Objectives:
*Participants will briefly discuss the when and why of using new technology in their classrooms.
*Participants will learn new web-based digital tools to use on student computers in their classrooms.
*Participant will better understand how to control the settings on iPads.
*Participants will learn new apps for iPads and tablets.

About the Presenter:
Mark Kane has a Master’s of Education from Montana State University Billings and a Bachelor of Arts from Wheaton College. Mark has presented technology workshops at the local, regional and state levels. As a volunteer member of OPI’s model curriculum team, Mark authored science curriculum frameworks for the state. He currently teaches first grade at McKinley School in Billings, where he serves on its Leadership and Technology teams

7. Power Up, Speak Out!

Program: MRESA3

Audience: Middle school teachers, counselors, and violence prevention educators who have not attended a Power Up, Speak Out! teacher training.

Dates: 8/1/2017

Wait ListNew
This teacher training will prepare you to facilitate Power Up, Speak Out!, a comprehensive and interactive 5 lesson healthy relationships program for 6th–8th graders. Power Up, Speak Out! teaches critical thinking skills for healthy relationships to prevent bullying, teen dating violence, and harassment. The heart of the program is our Healthy Relationship Statements—4 simple statements that help students explore relationship dynamics:

In a healthy relationship . . .



• I get to be myself



• I treat others well



• I can say no



• I have fun

These statements are used throughout the lessons to examine uses of personal power, boundaries, and consent. The lessons are positive and address both peer and dating relationships. Power Up, Speak Out! addresses the common root of peer and dating violence: the misuse of power. The lessons are interactive, fun, and effective.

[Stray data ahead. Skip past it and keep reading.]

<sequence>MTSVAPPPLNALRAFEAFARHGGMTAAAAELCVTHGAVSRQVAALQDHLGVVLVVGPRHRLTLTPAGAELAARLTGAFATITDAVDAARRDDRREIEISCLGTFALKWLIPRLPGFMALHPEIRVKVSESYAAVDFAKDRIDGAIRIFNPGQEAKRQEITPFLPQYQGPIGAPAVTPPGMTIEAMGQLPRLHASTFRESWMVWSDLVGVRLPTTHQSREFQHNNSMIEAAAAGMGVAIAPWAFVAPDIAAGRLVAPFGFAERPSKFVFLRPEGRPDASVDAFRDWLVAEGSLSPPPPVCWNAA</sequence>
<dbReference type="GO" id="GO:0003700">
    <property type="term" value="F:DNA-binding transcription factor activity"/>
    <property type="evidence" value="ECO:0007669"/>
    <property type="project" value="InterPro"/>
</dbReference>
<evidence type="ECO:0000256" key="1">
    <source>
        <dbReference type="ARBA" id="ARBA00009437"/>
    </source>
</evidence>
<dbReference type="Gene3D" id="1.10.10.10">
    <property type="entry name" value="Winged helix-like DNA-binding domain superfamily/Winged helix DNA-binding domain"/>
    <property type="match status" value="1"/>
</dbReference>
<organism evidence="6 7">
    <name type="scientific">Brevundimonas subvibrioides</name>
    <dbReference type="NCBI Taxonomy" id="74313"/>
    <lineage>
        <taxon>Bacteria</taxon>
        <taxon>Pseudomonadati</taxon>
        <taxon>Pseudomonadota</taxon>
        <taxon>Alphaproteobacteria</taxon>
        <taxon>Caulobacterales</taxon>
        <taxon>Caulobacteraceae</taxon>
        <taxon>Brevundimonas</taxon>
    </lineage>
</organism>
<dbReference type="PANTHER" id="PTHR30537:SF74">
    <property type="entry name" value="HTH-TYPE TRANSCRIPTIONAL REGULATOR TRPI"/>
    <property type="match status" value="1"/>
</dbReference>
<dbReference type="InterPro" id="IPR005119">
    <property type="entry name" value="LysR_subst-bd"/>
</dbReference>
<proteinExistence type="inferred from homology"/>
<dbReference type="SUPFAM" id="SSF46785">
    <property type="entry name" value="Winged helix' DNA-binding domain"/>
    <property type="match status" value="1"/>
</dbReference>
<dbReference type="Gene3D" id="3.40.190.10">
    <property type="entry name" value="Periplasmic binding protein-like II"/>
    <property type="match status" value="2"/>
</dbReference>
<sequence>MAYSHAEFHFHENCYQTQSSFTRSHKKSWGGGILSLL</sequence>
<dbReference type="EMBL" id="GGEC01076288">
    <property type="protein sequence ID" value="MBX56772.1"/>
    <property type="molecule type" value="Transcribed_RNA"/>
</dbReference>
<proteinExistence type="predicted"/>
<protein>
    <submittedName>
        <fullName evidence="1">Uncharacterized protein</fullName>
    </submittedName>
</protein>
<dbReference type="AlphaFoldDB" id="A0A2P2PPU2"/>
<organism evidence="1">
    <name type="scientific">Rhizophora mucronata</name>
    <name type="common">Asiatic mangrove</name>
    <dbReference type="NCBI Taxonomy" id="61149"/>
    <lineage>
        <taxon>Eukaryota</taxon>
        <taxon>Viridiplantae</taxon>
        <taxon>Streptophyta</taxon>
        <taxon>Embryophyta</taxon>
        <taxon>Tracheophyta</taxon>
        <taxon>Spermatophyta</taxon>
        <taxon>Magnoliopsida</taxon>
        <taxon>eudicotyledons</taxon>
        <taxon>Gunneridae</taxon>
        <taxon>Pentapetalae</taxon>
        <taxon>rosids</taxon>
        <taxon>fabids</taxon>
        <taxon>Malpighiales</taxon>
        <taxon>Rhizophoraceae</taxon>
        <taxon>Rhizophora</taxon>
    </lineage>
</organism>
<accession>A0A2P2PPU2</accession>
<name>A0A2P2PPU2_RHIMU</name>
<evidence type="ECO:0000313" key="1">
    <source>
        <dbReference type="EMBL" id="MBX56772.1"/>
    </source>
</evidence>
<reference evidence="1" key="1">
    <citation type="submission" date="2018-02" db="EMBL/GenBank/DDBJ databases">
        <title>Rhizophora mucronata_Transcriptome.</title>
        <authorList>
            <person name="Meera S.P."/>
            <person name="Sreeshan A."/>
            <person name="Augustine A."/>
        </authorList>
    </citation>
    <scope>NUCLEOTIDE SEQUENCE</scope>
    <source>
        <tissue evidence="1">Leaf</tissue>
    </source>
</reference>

The program aligns with Common Core and Montana’s current curriculum content standards in Communication Arts, Health Enhancement and Social Studies. The lessons address issues all students and school communities face.

Lesson Topics



• What does a Healthy Relationship look like?



• Red Flags and Power



• Boundaries



• Consent



• Healthy, equitable, violence-free relationships

Who: Middle school teachers, counselors, and violence prevention educators who have not attended a Power Up, Speak Out! teacher training.

Presenter: Travis Burdick is the Lead Educator and Program Developer for Domestic and Sexual Violence Services, a nonprofit based in Red Lodge, MT. For more information, visit www.powerupspeakout.org or call 406-446-2296.

8. Autism for Administrators

Program: Comprehensive System of Personnel Development

Dates: 8/2/2017

Morning Objectives: Participants will (a) define the major characteristics of autism and identify symptoms commonly associated with the disorder and state whether they are part of the official definition or not, (b) identify two ‘gold standards’ for diagnosing autism and state the difference between diagnosis and verification, and (c) identify at least two accommodations and two alternate assessments for students who have autism.